Wednesday, September 30, 2020
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Title: The Animation of Lists And the Archytan Transpositions
Format: CDx2 (double CD)
Label: Xi records (@)
Rated: *****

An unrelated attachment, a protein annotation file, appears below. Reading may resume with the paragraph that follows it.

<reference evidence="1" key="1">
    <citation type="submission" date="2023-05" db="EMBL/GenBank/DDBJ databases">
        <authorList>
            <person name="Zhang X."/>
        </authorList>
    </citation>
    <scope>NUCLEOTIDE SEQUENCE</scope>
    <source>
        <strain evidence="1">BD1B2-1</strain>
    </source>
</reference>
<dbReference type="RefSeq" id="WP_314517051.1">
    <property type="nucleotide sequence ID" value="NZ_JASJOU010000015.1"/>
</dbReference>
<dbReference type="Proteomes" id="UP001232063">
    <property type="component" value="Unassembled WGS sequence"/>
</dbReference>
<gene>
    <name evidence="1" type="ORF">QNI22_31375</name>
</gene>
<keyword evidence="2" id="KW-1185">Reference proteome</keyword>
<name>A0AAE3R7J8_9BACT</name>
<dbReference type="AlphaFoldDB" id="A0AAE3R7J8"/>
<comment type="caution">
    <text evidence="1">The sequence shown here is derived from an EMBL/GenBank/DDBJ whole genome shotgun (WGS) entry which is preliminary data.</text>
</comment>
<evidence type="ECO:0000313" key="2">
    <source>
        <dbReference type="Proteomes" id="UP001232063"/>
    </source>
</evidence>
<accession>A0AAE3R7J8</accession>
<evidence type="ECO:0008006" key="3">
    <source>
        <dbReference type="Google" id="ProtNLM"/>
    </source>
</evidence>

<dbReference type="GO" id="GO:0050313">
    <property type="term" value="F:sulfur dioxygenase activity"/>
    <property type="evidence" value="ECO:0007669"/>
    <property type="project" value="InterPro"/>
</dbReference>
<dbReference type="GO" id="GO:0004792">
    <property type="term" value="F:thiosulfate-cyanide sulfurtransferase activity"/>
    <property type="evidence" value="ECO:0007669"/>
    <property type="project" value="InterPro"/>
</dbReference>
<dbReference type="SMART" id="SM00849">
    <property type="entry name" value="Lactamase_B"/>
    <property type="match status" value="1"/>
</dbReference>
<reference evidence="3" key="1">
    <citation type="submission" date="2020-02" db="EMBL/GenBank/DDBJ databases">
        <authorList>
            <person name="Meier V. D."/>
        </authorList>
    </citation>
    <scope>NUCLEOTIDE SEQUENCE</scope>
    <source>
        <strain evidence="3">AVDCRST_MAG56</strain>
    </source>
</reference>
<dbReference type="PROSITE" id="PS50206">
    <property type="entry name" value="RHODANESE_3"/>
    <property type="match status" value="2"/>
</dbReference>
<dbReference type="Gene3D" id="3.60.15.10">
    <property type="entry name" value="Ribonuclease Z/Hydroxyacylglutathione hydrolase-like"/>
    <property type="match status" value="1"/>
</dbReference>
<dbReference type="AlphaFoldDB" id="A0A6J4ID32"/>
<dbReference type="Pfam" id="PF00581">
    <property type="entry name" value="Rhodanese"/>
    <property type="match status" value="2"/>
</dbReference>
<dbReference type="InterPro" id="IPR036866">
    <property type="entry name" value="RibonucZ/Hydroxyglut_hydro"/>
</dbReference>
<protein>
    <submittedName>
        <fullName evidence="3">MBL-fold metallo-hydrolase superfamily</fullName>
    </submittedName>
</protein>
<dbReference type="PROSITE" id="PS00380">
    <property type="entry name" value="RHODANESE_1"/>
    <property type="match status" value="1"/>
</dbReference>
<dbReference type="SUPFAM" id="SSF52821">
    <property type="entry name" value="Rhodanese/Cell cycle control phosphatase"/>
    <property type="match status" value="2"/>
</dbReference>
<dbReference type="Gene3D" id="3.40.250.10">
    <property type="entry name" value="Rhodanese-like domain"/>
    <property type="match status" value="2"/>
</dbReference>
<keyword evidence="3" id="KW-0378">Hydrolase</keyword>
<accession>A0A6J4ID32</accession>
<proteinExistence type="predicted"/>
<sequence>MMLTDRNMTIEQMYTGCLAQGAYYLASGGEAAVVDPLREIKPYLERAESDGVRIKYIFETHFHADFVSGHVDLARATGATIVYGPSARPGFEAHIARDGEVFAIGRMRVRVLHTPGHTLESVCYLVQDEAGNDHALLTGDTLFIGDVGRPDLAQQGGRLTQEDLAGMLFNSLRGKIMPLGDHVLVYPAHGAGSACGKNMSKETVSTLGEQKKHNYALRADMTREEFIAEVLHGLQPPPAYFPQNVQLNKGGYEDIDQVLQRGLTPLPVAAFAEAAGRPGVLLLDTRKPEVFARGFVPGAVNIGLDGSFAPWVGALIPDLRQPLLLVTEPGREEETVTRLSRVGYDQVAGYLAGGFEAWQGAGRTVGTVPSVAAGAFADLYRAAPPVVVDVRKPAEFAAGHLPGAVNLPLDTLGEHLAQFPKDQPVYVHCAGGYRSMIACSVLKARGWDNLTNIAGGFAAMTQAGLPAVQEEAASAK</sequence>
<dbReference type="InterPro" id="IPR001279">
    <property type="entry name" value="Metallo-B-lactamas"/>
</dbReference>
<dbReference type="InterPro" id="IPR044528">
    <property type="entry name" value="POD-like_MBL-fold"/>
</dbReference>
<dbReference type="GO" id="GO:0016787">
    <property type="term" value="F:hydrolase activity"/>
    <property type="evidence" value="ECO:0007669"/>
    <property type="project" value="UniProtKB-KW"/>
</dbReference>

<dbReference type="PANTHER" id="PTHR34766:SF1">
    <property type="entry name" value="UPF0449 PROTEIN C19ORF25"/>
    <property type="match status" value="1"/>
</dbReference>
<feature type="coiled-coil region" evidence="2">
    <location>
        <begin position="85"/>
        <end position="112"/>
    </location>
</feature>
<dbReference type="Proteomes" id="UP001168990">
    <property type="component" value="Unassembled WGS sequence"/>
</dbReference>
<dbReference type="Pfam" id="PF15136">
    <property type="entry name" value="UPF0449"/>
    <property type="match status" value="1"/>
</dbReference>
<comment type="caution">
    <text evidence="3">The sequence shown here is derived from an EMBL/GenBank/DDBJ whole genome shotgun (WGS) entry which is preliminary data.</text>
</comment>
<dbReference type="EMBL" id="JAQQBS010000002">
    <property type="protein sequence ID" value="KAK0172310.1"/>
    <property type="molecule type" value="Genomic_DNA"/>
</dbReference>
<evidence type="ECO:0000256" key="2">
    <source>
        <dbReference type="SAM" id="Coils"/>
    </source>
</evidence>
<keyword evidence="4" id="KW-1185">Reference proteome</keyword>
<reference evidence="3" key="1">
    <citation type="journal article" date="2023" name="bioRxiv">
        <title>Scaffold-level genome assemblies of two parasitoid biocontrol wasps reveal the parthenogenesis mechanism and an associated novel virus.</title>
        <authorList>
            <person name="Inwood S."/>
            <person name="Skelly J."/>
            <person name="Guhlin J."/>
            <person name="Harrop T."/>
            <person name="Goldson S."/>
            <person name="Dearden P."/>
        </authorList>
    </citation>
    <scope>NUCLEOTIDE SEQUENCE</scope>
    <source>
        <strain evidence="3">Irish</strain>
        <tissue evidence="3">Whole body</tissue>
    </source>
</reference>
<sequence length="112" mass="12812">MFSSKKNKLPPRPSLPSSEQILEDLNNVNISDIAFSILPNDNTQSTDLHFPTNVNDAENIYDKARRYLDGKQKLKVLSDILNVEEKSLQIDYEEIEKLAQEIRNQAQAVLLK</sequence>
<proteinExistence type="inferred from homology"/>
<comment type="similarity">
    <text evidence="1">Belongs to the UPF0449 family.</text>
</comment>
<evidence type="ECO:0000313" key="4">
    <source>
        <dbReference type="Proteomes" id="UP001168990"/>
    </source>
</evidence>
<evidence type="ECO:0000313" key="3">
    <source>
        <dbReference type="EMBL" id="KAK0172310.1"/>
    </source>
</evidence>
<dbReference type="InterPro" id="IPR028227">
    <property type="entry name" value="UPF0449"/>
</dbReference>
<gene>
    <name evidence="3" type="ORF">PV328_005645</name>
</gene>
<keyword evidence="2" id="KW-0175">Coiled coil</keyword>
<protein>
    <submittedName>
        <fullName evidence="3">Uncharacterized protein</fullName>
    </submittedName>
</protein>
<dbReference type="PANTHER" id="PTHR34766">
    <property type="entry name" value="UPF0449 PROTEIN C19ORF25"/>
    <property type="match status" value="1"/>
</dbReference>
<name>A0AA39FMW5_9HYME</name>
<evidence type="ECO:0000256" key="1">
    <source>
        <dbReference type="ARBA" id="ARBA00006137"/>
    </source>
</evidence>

Ever heard speaking about music that’s "out of time"? If so, that’s the definition that came to my mind when I started having a clear perception of the audio-portrait painted by people like Scelsi, Ligeti or Feldman... and as you’ve probably guessed, the compositions of Warren Burt gave me the same vibe. The sound is really close to that of a glockenspiel much more than a vibraphone, but from what I’ve read in the line notes the work has been played with self-built "just-intonation tuning forks", it has been multi-tracked and later transposed with a computer. It looks like the idea of the first composition is linked to an old collaboration of Burt with Phill Niblock and recorded in three passes. A review would be too short and maybe inappropriate to add further technical details about the work, but the work behind this cd is really complex, above all for an ignorant listener/player like me. "I wish this complex two-part sonic object will provide the listener with many opportunities for contemplation and enjoyment"... for what concern contemplation, I can guarantee this music creates a deep and meditative atmosphere, but I seriously doubt The Animation of Lists And the Archytan Transpositions will generate something even barely comparable to "enjoyment". Thanks to an incredible sound definition and to the unique voice of his self-built instrument, Warren Burt floods the room with the resonance of every played note. What really add beauty to an already wonderful release is the tempo used by the composer, his quiet playing, his patiently waiting for the appropriate moment to go for the next note: all these things together generate an incredible acoustical dimension. The fact is that the impression everything is moving so slowly it is barely still is probably wrong since the succession of notes is not that sluggish but the impression I got is that during the listening inside the room everything is moving slowly. Burt plays the soundtrack for abandoned buildings where light and dust are the only tenants... it looks like an old black and white photo crystallizing a face forever. This’ an evocative work that in some way also reminded me of some of the best Cage’s works for prepared piano, if not acoustically at least for the odd ambience in which you get absorbed during the listening. It’s really hard to describe the intensity of this cd with a stupid review, but please do yourself a favor give it a listen.


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